Poet, activist, broadcaster (and now Newark mayor Ras Baraka’s communications director) Felipe Luciano recalled that he and Coleman “never spoke about music. We spoke about God. We spoke about mysticism.” Luciano explained that his talks with Coleman had a calming influence on him as a young activist and also pushed him to think more deeply about his politics, the world, and how he related to people. Their discussions led to more complex questions: “How can we get beyond [the limitations of the world]? How can we fly?” Luciano ended with a poem dedicated to Coleman.

Ornette Coleman: “Everything is music”

Vibraphonist and pianist Karl Berger recalled that Coleman “wanted you to go beyond simple logic” “He always wants you to find your own intuitive logic, your own music.” Coleman told him that “thinking is too slow for music making”, instead stressing intuition: the ability to feel intuitively what’s happening and respond musically according to those feelings. Berger remembered Coleman once being asked what he was listening to and replying “everything”. “Everything”, the questioner asked, to which Coleman replied, “Everything is music”.

Visual artist Mel Edwards recalled that one connection they both had was in being Texas natives. “Like Texans of our generation, we went west to go north”, Edwards explained. Edwards and Coleman were both part of the Los Angeles Black Arts cultural scene before Coleman took up residence in New York.

Edwards stressed the mutual understanding they shared of the importance of being politically committed artists and the commitment to not simply creating “art for art’s sake”, but rather the imperative to create art that would help people see clarity in the world and somehow improve their lives.

Henry Threadgill and pianist Jason Moran collaborated on the composition “Sail”, written specifically for the tribute.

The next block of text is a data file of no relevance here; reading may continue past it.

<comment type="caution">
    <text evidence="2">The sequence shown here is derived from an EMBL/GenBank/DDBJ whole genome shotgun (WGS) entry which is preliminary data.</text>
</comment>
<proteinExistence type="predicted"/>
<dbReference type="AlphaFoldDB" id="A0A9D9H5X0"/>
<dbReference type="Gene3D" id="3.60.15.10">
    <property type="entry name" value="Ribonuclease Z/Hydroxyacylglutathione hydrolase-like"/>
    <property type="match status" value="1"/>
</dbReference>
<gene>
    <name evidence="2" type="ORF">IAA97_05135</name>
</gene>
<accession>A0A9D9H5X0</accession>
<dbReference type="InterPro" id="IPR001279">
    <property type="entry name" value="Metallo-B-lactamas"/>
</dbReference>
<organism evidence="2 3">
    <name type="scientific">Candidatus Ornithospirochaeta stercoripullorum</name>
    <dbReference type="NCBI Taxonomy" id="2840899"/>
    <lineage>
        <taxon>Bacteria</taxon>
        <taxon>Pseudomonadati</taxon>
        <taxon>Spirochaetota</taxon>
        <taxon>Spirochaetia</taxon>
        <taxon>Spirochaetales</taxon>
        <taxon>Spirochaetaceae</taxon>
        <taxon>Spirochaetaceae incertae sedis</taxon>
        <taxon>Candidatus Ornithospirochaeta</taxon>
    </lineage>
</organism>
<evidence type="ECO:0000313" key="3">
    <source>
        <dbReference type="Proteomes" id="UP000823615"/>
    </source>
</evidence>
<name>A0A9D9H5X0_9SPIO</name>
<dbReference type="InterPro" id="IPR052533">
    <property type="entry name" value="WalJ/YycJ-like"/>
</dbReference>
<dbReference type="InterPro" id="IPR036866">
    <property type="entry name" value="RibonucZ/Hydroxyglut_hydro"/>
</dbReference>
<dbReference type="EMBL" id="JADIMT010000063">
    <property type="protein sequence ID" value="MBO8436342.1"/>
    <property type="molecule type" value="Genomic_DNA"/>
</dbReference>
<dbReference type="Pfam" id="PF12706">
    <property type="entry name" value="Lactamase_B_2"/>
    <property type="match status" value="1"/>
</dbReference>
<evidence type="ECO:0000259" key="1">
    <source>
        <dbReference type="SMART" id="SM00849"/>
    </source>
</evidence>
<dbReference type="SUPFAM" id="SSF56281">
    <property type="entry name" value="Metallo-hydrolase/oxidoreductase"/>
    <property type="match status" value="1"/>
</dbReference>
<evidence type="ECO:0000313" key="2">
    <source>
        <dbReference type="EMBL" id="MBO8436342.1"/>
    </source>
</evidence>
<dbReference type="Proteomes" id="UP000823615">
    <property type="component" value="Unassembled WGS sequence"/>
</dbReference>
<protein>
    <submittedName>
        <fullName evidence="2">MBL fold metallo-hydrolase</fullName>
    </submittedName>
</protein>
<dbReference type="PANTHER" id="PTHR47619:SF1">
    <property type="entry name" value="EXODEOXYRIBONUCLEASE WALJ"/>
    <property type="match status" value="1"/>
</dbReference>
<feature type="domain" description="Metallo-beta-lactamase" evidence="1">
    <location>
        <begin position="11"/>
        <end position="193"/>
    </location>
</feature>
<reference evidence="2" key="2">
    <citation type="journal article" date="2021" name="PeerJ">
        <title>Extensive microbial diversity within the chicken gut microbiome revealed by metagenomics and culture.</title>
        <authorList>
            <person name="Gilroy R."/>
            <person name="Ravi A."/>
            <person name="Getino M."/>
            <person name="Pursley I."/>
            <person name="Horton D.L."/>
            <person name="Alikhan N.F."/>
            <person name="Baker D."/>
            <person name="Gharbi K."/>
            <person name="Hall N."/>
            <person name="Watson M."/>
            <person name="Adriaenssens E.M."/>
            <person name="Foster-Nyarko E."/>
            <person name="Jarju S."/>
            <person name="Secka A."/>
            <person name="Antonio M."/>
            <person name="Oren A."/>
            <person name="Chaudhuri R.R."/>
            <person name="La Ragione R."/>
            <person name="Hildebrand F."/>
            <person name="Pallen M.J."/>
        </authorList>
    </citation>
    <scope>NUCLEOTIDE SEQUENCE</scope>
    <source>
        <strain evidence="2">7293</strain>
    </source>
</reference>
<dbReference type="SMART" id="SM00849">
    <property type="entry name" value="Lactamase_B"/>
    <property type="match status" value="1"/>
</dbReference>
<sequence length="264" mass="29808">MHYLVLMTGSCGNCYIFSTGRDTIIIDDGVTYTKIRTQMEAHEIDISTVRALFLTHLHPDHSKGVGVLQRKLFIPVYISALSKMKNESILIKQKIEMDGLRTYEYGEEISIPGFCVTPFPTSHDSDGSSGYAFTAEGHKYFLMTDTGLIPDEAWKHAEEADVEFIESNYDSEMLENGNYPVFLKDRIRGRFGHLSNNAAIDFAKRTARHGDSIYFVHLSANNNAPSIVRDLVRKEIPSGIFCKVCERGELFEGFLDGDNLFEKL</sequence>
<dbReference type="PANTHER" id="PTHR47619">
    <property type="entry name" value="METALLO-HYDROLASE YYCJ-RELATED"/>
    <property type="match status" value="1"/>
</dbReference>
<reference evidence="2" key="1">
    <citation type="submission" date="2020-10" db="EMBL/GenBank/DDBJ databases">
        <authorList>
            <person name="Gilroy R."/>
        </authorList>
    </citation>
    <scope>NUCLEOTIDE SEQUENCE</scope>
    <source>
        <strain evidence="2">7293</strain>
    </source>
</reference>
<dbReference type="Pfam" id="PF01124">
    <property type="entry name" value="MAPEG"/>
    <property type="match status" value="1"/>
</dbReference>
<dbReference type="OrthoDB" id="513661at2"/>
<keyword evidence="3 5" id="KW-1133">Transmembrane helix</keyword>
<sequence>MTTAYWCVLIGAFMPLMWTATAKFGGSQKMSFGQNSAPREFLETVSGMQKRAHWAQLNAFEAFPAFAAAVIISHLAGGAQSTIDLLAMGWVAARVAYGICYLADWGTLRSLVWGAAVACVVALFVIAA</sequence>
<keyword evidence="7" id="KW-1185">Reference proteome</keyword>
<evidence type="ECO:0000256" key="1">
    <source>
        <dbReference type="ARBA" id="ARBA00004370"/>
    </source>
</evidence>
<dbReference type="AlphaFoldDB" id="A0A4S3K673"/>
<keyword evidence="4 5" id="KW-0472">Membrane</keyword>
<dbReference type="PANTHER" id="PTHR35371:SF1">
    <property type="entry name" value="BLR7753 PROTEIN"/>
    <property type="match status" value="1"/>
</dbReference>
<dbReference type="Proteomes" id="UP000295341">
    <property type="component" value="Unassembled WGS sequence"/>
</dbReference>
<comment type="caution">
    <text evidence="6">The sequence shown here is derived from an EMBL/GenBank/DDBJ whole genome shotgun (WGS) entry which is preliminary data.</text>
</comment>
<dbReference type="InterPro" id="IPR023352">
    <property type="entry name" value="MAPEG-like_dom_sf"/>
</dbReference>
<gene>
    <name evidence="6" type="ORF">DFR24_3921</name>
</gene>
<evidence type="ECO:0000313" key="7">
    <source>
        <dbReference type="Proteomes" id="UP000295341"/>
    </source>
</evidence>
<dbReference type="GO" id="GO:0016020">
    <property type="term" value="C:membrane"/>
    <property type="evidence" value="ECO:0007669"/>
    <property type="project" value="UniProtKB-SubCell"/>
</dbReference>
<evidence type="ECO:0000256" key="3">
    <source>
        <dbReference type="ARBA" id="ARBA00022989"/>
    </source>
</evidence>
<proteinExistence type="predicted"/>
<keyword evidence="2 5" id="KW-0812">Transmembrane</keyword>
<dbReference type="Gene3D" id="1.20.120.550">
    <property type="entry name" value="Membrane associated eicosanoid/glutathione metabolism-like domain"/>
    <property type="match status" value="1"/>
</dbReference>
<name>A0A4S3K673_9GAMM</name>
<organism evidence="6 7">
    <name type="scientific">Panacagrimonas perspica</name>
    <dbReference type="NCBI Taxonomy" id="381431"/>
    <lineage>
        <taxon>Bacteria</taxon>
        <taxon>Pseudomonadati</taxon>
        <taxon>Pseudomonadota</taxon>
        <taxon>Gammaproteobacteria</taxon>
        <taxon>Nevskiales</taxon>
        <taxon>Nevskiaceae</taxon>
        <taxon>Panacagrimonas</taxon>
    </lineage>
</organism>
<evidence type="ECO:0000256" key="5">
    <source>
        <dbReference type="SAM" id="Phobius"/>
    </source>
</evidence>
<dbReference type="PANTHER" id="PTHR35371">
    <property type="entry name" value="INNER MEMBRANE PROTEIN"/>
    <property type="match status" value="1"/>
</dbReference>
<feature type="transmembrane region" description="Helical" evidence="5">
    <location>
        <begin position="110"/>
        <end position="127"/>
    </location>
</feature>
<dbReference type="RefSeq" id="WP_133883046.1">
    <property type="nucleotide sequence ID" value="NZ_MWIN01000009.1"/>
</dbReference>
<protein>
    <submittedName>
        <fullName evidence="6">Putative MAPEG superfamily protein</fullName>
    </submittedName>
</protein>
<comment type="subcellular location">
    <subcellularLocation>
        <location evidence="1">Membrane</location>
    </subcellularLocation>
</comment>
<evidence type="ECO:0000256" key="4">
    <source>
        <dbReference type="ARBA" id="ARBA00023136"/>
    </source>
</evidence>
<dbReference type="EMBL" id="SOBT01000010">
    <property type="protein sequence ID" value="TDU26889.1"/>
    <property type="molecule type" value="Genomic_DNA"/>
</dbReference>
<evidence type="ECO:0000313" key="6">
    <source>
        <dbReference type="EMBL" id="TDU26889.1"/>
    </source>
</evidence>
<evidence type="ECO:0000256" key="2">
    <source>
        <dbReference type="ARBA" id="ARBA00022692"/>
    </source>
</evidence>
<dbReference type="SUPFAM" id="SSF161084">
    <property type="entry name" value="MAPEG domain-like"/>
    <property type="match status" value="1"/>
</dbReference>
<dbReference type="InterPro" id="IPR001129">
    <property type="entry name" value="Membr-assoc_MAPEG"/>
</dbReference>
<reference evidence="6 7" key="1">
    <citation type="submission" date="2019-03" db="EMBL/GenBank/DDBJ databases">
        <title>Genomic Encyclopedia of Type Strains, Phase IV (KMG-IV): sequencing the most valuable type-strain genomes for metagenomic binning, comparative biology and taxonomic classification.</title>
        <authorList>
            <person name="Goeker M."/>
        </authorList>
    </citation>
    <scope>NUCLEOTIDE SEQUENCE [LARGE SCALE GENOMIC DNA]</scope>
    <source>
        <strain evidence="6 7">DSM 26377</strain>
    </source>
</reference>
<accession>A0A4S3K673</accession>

Yoko Ono recalled that she knew Ornette “for 50 short years” and choked back tears while cradling an unfinished scarf she knitted for him and left it on the podium as a reminder. While Ono had little to say, her inability to articulate more than she did spoke volumes about the deep connection she felt with Coleman and the level of loss she felt.

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The tribute also featured musical remembrances by saxophonist Pharaoh Sanders, pianist Geri Allen and saxophonist Ravi Coltrane, drummer Jack DeJohnette and tap dancer Savion Glover, and a quintet of saxophonists David Murray and Joe Lovano, bassists Al McDowell and Charnett Moffett, and drummer Denardo Coleman.

Coleman’s been laid to rest in Woodlawn Cemetery in The Bronx along with a host of other jazz greats. The tribute and his musical and personal legacy suggest that he is indeed in good company and that although he’s gone, his influence will live on for a long time.

Hank Williams is an associate producer for Suga’ in My Bowl on WBAI Radio and webmaster for the Suga’ and Behind the Mic sites. He is also a PhD candidate in English and Africana Studies at the CUNY Graduate Center and teaches at Hunter and Lehman Colleges and The City College of New York.